Medfusion files suit against Allscripts
May 16, 2014 in Medical Technology
Barely three weeks after ceasing its working partnership with Allscripts, patient portal developer Medfusion is now suing the EHR giant for breach of contract.
[See also: Medfusion severs ties with Allscripts]
Cary, N.C.-based Medfusion first teamed up with Allscripts five years ago to integrate its portal technology with the latter’s EHRs. But it terminated its contract on April 24, after a string of payment disputes stemming from backlogged implementations.
“Allscripts had ample notice and opportunity before termination to resolve its payment defaults but chose not to,” wrote Medfusion President Vern Davenport in a letter to its 30,000 Allscripts customers.
[See also: Medfusion acquires Medem, signs partnership with Allscripts]
“Allscripts no longer has the right to bill you for our portal and/or website services,” he added. “We are not billing them, so we don’t understand how they can be billing you.”?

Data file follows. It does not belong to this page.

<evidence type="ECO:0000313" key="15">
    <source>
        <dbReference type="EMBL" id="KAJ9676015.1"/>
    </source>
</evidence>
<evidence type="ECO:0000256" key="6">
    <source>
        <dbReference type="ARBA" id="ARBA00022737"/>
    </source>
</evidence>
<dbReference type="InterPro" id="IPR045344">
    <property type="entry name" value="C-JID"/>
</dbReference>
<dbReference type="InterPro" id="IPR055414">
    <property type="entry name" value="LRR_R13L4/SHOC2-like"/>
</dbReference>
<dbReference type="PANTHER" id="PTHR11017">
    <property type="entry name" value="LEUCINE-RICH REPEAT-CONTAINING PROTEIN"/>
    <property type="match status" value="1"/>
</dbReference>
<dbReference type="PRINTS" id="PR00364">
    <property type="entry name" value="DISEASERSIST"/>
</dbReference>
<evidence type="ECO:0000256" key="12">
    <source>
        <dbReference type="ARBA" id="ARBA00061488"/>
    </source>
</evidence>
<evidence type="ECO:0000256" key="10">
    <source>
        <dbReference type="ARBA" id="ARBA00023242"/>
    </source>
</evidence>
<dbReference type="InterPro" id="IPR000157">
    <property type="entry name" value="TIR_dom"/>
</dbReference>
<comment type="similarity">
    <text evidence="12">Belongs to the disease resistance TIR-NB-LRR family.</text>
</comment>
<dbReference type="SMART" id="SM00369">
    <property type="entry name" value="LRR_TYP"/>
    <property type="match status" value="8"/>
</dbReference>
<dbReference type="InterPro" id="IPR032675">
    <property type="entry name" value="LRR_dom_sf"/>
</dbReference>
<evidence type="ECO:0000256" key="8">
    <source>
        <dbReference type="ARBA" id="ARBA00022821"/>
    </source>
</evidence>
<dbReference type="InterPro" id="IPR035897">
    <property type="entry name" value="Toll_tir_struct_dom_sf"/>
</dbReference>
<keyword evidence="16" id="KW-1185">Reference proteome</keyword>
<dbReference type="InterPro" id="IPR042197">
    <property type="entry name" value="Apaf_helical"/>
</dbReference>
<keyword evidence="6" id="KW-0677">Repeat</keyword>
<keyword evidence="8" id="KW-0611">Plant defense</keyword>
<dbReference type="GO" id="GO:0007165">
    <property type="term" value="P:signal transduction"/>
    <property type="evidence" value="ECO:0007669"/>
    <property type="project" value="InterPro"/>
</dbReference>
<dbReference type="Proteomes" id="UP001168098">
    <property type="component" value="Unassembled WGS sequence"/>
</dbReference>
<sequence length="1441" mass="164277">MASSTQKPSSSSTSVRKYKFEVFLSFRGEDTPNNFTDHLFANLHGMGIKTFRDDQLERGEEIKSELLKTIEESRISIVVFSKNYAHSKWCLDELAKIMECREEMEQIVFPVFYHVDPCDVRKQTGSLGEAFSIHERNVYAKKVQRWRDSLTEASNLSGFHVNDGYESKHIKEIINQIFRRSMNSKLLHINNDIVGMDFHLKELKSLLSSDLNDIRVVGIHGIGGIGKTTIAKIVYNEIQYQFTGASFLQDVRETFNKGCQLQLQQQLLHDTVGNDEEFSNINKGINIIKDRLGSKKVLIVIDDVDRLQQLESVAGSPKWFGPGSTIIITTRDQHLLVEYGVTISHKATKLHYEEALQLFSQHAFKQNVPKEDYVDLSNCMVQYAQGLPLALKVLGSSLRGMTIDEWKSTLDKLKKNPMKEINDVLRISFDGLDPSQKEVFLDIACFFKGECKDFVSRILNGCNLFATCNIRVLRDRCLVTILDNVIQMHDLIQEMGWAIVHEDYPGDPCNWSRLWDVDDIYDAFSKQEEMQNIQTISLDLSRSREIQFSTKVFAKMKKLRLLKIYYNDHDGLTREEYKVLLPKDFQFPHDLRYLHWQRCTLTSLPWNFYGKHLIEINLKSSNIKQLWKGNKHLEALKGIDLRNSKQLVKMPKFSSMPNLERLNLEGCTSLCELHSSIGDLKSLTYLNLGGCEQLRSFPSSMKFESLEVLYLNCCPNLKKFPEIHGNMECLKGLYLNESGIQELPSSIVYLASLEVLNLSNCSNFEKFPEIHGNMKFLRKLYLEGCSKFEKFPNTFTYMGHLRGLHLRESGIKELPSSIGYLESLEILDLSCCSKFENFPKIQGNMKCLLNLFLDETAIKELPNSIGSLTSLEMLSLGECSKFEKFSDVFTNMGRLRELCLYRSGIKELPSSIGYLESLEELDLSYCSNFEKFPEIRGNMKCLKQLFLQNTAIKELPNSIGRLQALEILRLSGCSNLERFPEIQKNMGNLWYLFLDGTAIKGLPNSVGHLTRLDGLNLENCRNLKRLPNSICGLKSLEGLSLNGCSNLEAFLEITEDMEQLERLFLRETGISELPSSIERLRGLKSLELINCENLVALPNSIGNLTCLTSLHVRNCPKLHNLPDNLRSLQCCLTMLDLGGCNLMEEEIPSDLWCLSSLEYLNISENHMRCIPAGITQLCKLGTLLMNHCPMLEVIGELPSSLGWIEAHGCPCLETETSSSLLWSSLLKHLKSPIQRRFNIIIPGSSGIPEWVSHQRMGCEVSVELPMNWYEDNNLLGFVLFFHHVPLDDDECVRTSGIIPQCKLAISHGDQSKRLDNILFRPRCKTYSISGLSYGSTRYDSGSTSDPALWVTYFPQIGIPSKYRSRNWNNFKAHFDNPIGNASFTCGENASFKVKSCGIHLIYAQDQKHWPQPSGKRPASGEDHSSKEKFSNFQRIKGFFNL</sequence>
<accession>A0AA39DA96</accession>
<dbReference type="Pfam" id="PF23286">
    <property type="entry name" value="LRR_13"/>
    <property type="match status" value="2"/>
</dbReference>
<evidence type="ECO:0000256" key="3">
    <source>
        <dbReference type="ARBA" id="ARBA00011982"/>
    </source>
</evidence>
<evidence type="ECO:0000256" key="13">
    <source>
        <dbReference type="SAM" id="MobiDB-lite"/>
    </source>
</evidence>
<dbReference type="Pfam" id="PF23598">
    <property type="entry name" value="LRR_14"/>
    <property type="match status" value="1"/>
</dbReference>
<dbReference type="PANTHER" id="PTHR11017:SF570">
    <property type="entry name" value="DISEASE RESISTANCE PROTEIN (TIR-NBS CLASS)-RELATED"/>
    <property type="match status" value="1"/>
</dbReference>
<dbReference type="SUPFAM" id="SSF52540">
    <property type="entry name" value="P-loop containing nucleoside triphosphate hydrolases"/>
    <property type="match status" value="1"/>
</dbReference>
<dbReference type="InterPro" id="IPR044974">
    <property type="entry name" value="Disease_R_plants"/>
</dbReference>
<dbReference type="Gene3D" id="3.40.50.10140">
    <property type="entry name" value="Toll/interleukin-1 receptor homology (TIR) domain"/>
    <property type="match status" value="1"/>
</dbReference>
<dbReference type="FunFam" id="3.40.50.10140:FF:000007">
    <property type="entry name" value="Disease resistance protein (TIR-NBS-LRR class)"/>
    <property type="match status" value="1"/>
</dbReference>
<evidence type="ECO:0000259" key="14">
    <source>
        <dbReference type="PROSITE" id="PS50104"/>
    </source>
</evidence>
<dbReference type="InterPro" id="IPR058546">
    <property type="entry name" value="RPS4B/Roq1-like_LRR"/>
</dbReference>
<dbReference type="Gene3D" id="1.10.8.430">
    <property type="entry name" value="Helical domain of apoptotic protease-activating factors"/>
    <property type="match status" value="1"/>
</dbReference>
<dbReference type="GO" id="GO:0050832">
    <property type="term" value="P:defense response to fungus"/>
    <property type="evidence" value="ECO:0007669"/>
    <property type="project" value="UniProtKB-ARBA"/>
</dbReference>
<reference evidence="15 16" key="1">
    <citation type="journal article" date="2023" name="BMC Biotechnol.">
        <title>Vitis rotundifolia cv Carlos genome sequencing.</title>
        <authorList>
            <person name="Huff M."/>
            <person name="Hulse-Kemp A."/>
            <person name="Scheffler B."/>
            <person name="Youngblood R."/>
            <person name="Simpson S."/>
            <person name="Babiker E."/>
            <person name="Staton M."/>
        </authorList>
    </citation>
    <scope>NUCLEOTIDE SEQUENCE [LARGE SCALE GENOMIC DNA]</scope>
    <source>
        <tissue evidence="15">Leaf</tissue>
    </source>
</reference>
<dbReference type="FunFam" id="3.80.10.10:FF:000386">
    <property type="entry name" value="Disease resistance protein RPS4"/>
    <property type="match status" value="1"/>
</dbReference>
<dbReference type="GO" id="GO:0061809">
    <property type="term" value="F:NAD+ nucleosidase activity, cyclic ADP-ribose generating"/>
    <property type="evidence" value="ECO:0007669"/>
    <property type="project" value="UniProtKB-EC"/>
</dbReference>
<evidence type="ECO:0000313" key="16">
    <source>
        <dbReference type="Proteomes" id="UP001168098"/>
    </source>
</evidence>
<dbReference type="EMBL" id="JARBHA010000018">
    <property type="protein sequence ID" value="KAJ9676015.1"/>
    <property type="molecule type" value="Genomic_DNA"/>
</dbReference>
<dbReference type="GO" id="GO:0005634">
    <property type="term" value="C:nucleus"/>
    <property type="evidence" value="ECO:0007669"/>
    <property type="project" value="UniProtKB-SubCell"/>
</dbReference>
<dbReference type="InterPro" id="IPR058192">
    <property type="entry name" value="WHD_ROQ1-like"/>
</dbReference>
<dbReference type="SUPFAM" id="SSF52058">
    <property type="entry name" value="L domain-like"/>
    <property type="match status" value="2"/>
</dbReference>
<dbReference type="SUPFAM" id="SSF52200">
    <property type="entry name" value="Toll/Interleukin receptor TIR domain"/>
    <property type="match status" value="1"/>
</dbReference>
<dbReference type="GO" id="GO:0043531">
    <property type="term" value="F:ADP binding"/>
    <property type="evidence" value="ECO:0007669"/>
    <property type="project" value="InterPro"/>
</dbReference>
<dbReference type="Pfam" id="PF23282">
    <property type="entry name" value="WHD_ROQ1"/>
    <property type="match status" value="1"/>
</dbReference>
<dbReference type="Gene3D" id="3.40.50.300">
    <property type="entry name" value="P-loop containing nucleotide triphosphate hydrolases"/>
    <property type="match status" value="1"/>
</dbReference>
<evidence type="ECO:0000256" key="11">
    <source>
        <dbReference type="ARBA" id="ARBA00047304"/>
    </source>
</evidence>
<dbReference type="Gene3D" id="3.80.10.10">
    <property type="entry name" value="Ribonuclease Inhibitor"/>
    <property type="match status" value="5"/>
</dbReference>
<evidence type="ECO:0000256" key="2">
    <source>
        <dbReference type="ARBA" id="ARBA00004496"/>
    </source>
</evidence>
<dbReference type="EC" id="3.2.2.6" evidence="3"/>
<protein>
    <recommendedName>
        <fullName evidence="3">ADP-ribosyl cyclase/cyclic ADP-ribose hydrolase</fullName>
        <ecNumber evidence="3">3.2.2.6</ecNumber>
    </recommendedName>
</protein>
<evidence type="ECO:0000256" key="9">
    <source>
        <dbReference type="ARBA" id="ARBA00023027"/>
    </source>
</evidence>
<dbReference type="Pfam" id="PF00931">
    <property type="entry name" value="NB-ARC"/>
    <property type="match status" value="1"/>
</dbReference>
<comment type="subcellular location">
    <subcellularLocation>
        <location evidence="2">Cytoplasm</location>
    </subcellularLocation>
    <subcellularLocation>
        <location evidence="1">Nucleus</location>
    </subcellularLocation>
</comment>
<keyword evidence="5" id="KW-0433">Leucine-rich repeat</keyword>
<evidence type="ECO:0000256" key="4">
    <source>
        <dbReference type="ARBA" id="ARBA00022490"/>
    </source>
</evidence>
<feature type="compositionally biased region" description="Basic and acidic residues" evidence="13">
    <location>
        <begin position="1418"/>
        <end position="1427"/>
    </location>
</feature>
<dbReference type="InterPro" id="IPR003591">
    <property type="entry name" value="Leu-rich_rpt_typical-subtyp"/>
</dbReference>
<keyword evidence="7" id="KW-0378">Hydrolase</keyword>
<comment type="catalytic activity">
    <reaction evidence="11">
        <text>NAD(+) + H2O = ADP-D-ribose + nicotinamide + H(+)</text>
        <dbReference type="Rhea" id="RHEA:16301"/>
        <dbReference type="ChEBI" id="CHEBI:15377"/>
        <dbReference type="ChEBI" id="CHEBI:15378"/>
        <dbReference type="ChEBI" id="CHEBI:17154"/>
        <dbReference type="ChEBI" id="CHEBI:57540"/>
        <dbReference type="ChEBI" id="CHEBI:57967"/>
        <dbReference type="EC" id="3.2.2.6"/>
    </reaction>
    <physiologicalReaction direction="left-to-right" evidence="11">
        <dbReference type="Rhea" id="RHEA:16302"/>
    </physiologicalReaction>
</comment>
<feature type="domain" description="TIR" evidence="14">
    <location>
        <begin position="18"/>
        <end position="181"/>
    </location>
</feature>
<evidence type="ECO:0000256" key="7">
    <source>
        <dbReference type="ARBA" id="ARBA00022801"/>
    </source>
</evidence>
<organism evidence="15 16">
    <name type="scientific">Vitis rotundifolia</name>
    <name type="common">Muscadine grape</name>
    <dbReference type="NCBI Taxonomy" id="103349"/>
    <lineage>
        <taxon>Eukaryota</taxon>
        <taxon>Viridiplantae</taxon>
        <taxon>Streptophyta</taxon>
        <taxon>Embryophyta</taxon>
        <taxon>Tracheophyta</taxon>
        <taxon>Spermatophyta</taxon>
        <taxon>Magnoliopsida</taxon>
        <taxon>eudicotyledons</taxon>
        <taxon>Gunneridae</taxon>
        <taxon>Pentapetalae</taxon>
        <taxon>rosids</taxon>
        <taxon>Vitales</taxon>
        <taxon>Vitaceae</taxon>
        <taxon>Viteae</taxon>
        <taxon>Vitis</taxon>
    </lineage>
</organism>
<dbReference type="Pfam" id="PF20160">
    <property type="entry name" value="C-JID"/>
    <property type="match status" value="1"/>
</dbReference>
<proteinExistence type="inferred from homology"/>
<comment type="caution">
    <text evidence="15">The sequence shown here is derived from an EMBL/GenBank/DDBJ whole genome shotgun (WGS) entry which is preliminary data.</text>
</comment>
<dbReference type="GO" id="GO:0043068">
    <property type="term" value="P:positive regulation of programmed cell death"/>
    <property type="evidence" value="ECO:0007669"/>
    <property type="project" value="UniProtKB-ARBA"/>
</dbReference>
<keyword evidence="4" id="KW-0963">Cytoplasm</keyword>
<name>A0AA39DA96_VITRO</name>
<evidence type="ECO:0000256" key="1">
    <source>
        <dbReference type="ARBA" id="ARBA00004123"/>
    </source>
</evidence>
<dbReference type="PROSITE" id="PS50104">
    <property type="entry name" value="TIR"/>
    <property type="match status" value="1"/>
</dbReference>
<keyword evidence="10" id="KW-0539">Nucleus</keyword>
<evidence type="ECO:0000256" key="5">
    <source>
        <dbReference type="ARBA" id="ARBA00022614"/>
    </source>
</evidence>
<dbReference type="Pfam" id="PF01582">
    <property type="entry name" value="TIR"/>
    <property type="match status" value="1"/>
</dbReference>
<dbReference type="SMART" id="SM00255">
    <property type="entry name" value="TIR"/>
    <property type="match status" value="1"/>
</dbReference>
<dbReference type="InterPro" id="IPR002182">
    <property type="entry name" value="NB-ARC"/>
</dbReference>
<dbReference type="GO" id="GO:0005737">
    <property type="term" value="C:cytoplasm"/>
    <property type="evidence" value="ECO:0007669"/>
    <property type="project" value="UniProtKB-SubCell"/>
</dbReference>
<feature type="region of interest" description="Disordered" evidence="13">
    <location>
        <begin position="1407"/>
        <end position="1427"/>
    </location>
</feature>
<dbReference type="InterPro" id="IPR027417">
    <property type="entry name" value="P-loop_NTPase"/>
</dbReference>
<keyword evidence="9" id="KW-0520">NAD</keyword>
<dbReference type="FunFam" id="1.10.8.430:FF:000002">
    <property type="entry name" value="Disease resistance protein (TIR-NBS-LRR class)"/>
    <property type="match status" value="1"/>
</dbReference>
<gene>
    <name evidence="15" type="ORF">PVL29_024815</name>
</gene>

Another contentious issue was Allscripts’ acquisition, first announced at HIMSS13 in New Orleans, of Jardogs, another patient portal company.
“By solidifying our open connectivity strategy and strengthening our patient engagement offerings, we will accelerate information sharing and population health management, enabling better care,” said Paul M. Black, president and CEO of Allscripts, at the time.
This came as a surprise to Medfusion, the suit alleges, which was at the trade show prepared to jointly market its products with Allscripts, only to see a competitor’s wares touted.
The Jardogs acquisition came while there was still a year and a half to go on Medfusion’s contract with Allscripts, which was set to expire this July, according to the lawsuit.
“We were contracted as their only preferred portal vendor to be included by default in every sale,” Medfusion CEO Steve Malik told the Raleigh News Observer. “Virtually every customer should have been ours. Instead, they were marketing a competing product.”
Medfusion at first sought $5.5 million worth of outstanding invoices, according to the suit. Allscripts has paid a bit less than $1 million since then, but disputes the rest.
In addition, Malik tells the Triangle Business Journal that the firm will “absolutely” seeking damages in the suit; Allscripts spokesperson Concetta Di Franco told the paper that the vendor doesn’t comment on outstanding litigation.
It didn’t have to be this way, Malik told Healthcare IT News‘ Erin McCann back in April.
“We tried to resolve some differences with (Allscripts) for quite some time and weren’t able to do that,” he said.